That you may spend your sacred leisure in the
light of truth Painting
as you once did my portrait
Facing the stars
From the epitaph on Henri Rousseau’s grave by his friend, poet Guillaume Apollinaire
Henri Rousseau, French Post-Impressionist famous for his primitive style, was born on May 21, 1844. Although he only began painting in his 40s, he dedicated his life to art after his retirement at 49 from his job as a tax collector. Almost entirely self-taught, Rousseau painted in a style entirely his own, “facing the stars” and following them according to his own blissful whim.
Aside from some advice from Jean-Leon Gerome, Rousseau’s art education was entirely self-inflicted. One of the downsides of this lacking is the sad condition of much of his work today due to his poor technique and choice of student-grade paints. However, the benefit of his fresh outlook and child-like wonder, such as in the Carnival Evening above, more than make up for any technical difficulties. I’ve seen Carnival Evening at the PMA many times and like to think of Rousseau himself as one of the figures dwarfed by the scenery, looking up and facing the stars.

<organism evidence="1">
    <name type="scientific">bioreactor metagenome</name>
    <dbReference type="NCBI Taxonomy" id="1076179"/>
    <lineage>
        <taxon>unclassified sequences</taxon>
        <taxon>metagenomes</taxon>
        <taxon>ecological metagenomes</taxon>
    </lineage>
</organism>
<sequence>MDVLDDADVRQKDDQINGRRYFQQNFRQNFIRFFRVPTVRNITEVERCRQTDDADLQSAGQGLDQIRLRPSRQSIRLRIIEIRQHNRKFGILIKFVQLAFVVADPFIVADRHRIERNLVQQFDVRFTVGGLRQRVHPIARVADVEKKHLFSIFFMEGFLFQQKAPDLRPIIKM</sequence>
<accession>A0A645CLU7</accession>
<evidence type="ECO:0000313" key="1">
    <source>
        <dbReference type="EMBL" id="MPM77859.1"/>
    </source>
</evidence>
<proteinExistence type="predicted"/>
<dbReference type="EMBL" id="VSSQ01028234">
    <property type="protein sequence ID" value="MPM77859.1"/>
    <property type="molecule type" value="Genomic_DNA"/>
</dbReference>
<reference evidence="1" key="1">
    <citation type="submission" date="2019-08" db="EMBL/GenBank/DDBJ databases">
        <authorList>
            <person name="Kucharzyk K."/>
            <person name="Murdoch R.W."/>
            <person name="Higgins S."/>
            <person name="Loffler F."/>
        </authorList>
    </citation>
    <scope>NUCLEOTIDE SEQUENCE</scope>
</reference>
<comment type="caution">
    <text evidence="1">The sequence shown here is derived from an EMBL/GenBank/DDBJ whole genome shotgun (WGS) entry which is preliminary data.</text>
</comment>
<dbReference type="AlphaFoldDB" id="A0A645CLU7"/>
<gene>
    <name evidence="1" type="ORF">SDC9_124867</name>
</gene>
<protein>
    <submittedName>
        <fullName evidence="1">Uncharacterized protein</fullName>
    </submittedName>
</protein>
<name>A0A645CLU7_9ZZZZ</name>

The Sleeping Gypsy (above) , perhaps Rousseau’s most famous painting, comes to life in an episode of the children’s show Between the Lions (one of Alex’s favorites) in a story about how stories are constructed. Rousseau used jungles and exotic animals and figures to construct stories far beyond the everyday life of a Parisian tax collector.
A select few artists, such as Picasso and Robert Delaunay and Sonia Terk Delaunay, recognized Rousseau’s greatness early on, but it took many years for him to receive wider acceptance. Apollinaire’s epitaph for Rousseau begins “We salute you, Gentle Rousseau.” In the often violent world of modern art, Rousseau offers a gentler, more playful alternative.